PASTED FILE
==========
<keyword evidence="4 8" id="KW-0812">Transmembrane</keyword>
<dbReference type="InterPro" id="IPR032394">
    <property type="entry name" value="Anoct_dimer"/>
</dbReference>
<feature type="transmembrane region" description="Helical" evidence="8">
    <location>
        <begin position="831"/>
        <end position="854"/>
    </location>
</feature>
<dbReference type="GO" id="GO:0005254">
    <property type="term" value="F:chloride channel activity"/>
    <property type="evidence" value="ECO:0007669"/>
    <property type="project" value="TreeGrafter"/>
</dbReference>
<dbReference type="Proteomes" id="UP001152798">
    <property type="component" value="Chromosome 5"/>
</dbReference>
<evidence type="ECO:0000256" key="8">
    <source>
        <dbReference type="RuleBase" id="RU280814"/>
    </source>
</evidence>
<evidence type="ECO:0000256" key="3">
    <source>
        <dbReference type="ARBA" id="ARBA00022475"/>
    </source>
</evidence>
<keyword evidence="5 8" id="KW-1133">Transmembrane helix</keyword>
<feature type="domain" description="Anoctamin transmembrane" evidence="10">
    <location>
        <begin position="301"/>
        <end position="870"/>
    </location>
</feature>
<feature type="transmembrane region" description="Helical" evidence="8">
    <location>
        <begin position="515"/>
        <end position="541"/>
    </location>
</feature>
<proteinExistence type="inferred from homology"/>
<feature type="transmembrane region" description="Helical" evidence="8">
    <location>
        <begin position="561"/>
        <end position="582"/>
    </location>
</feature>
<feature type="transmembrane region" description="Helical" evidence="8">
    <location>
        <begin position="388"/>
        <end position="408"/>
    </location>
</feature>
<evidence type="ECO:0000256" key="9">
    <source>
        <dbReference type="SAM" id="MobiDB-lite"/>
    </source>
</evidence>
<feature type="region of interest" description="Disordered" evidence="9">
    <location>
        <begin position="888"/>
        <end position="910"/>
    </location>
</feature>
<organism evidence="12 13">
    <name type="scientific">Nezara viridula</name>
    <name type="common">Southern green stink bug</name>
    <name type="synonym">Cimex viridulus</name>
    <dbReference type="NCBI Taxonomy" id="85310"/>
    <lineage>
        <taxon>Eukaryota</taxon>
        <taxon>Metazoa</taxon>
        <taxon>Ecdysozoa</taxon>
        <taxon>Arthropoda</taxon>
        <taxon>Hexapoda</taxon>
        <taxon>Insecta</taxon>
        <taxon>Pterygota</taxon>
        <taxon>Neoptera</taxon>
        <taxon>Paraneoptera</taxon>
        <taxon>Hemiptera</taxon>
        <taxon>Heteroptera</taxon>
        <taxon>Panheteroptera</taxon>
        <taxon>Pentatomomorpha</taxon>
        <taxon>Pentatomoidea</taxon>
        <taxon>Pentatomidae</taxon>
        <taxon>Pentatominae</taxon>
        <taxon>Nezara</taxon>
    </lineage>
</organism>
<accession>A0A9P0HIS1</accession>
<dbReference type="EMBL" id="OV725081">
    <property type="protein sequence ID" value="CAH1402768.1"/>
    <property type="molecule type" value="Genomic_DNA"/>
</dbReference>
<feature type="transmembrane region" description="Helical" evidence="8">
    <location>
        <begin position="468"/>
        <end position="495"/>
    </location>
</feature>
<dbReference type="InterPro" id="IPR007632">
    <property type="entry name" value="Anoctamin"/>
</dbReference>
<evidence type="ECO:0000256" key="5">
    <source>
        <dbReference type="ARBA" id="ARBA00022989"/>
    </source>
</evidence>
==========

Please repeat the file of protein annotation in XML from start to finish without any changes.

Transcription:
<keyword evidence="4 8" id="KW-0812">Transmembrane</keyword>
<dbReference type="InterPro" id="IPR032394">
    <property type="entry name" value="Anoct_dimer"/>
</dbReference>
<feature type="transmembrane region" description="Helical" evidence="8">
    <location>
        <begin position="831"/>
        <end position="854"/>
    </location>
</feature>
<dbReference type="GO" id="GO:0005254">
    <property type="term" value="F:chloride channel activity"/>
    <property type="evidence" value="ECO:0007669"/>
    <property type="project" value="TreeGrafter"/>
</dbReference>
<dbReference type="Proteomes" id="UP001152798">
    <property type="component" value="Chromosome 5"/>
</dbReference>
<evidence type="ECO:0000256" key="8">
    <source>
        <dbReference type="RuleBase" id="RU280814"/>
    </source>
</evidence>
<evidence type="ECO:0000256" key="3">
    <source>
        <dbReference type="ARBA" id="ARBA00022475"/>
    </source>
</evidence>
<keyword evidence="5 8" id="KW-1133">Transmembrane helix</keyword>
<feature type="domain" description="Anoctamin transmembrane" evidence="10">
    <location>
        <begin position="301"/>
        <end position="870"/>
    </location>
</feature>
<feature type="transmembrane region" description="Helical" evidence="8">
    <location>
        <begin position="515"/>
        <end position="541"/>
    </location>
</feature>
<proteinExistence type="inferred from homology"/>
<feature type="transmembrane region" description="Helical" evidence="8">
    <location>
        <begin position="561"/>
        <end position="582"/>
    </location>
</feature>
<feature type="transmembrane region" description="Helical" evidence="8">
    <location>
        <begin position="388"/>
        <end position="408"/>
    </location>
</feature>
<evidence type="ECO:0000256" key="9">
    <source>
        <dbReference type="SAM" id="MobiDB-lite"/>
    </source>
</evidence>
<feature type="region of interest" description="Disordered" evidence="9">
    <location>
        <begin position="888"/>
        <end position="910"/>
    </location>
</feature>
<organism evidence="12 13">
    <name type="scientific">Nezara viridula</name>
    <name type="common">Southern green stink bug</name>
    <name type="synonym">Cimex viridulus</name>
    <dbReference type="NCBI Taxonomy" id="85310"/>
    <lineage>
        <taxon>Eukaryota</taxon>
        <taxon>Metazoa</taxon>
        <taxon>Ecdysozoa</taxon>
        <taxon>Arthropoda</taxon>
        <taxon>Hexapoda</taxon>
        <taxon>Insecta</taxon>
        <taxon>Pterygota</taxon>
        <taxon>Neoptera</taxon>
        <taxon>Paraneoptera</taxon>
        <taxon>Hemiptera</taxon>
        <taxon>Heteroptera</taxon>
        <taxon>Panheteroptera</taxon>
        <taxon>Pentatomomorpha</taxon>
        <taxon>Pentatomoidea</taxon>
        <taxon>Pentatomidae</taxon>
        <taxon>Pentatominae</taxon>
        <taxon>Nezara</taxon>
    </lineage>
</organism>
<accession>A0A9P0HIS1</accession>
<dbReference type="EMBL" id="OV725081">
    <property type="protein sequence ID" value="CAH1402768.1"/>
    <property type="molecule type" value="Genomic_DNA"/>
</dbReference>
<feature type="transmembrane region" description="Helical" evidence="8">
    <location>
        <begin position="468"/>
        <end position="495"/>
    </location>
</feature>
<dbReference type="InterPro" id="IPR007632">
    <property type="entry name" value="Anoctamin"/>
</dbReference>
<evidence type="ECO:0000256" key="5">
    <source>
        <dbReference type="ARBA" id="ARBA00022989"/>
    </source>
</evidence>